"Ah, that Brooklyn Bridge. It's so delicate, so lovely. It's hard to believe that its hundredth birthday was a long time ago. It's hard to believe that men scrambled deep under the East River in caissons to begin that bridge, that they hung in chairs high overhead to finish it.

"I wrote Water Street because I love Brooklyn and that bridge, and because a woman named Emily finished the bridge during a time when women stayed home. But more, I wrote it because the Mallon family is alive to me: Nory and Sean, Bird, and Thomas Neary, Bird's friend. The love they have for each other is like the love I find every day in my own family. And they remind me of what it must have been like to live in Brooklyn in those long ago days when the bridge was being built.

"I hope you enjoy the story of these people. Maybe you'll go to Brooklyn as I do, and see Emily's garden and that beautiful bridge." —Patricia Reilly Giff


"I want the children to bubble up with laughter, or to cry over my books. I want to picture them under a cherry tree or at the library with my book in their hands. But more, I want to see them reading in the classroom. I want to see children in solitude at their desks, reading, absorbing, lost in a book."—Giff

If you haven't read any of Giff's other books here's a great list to check out. Talk about a prolific writer! She's received multiple honors for several of her books: The Newbery Honor for Pictures of Hollis Woods and Lily's Crossing, which is also a Boston Globe—Horn Book Honor Book. Nory Ryan's Song was named an ALA Best Book for Young Adults and an ALA Notable Book.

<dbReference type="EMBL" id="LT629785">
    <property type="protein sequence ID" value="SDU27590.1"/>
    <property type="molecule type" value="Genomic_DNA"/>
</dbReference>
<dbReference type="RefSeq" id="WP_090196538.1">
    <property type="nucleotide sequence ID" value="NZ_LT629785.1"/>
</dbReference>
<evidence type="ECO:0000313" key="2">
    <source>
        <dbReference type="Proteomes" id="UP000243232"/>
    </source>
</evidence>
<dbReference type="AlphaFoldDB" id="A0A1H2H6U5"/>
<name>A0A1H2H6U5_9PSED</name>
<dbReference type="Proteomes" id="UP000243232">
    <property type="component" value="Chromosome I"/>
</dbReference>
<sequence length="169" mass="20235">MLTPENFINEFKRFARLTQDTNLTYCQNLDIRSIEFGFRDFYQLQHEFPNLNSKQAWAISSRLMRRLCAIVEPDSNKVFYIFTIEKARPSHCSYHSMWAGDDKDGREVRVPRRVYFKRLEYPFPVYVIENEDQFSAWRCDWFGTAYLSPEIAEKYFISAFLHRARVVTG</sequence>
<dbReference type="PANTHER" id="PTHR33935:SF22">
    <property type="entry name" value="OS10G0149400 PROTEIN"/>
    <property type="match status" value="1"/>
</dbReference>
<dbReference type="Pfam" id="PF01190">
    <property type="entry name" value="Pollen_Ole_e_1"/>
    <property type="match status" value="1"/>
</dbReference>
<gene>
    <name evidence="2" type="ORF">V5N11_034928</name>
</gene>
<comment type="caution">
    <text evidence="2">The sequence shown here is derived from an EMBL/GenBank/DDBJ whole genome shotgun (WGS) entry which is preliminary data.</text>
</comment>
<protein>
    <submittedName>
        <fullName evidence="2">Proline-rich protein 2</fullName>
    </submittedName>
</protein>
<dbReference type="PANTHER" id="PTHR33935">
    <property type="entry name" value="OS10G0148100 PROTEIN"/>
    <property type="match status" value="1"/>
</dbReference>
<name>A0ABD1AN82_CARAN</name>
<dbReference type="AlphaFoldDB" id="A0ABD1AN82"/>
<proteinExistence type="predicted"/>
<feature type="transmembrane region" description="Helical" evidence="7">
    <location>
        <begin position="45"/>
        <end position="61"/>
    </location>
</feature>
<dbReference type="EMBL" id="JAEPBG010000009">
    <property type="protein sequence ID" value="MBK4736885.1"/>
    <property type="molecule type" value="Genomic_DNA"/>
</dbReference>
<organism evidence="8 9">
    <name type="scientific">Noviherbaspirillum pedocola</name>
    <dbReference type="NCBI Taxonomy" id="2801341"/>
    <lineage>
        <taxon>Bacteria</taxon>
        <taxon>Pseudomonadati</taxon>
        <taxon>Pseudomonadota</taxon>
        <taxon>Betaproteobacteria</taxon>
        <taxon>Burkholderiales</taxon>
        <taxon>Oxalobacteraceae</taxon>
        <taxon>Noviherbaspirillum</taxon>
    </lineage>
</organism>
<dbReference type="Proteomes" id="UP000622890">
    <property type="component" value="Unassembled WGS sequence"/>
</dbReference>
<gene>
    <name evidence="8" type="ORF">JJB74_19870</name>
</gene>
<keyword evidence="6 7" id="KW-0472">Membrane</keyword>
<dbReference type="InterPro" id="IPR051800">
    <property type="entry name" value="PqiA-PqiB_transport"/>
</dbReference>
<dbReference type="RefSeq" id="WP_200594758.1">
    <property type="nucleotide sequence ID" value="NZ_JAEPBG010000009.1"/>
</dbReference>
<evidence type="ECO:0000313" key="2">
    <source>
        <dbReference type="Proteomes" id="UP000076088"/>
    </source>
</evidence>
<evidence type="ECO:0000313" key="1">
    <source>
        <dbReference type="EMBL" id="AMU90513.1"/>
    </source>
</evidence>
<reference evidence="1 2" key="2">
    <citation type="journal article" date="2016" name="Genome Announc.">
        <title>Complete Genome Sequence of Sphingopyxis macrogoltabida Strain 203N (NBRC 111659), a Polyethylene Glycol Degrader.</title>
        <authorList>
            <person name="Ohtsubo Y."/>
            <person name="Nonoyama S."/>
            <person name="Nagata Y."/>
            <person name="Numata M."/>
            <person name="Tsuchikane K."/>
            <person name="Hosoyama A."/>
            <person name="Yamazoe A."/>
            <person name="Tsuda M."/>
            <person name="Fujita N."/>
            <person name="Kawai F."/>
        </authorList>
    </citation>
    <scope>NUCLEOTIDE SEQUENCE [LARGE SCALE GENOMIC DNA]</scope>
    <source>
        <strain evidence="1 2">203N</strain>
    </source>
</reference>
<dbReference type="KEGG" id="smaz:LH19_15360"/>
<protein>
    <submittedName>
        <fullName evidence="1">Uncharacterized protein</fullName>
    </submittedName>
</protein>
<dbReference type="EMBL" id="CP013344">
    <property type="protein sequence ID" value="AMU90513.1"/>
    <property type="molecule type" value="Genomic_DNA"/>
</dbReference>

Next week: Newbery Medal Winner Moon Over Manifest by Clare Vanderpool 

The list of MMGM Reviewers has really grown, be sure to stop by some of the others. You can find them in my sidebar!!

8 comments:

  1. Glad to see you like this one, too.

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  2. Great review! This sounds like a great book!

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  3. Sorry, Kirkus--I actually like the cover. It sounds like a great story from an author I greatly admire.

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  4. I loved this book and read it straight through. I also liked the cover. This one is really worth the time.

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  5. I like Giff and I am looking forward to reading this. I love the cover too!

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  6. This sounds like a book I would enjoy! I love books set in a different time period.

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  7. Oh, a new book by PRG! I'd love to get hold of this.

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  8. I am a big fan of this author and I am so happy to have read this review. I will be starting my HF unit with my class soon and this sounds like a wonderful addition to it! I especially liked hearing more about where Patricia Reilly Giff gets her ideas. I enjoy visiting Brooklyn and will have to look for the garden!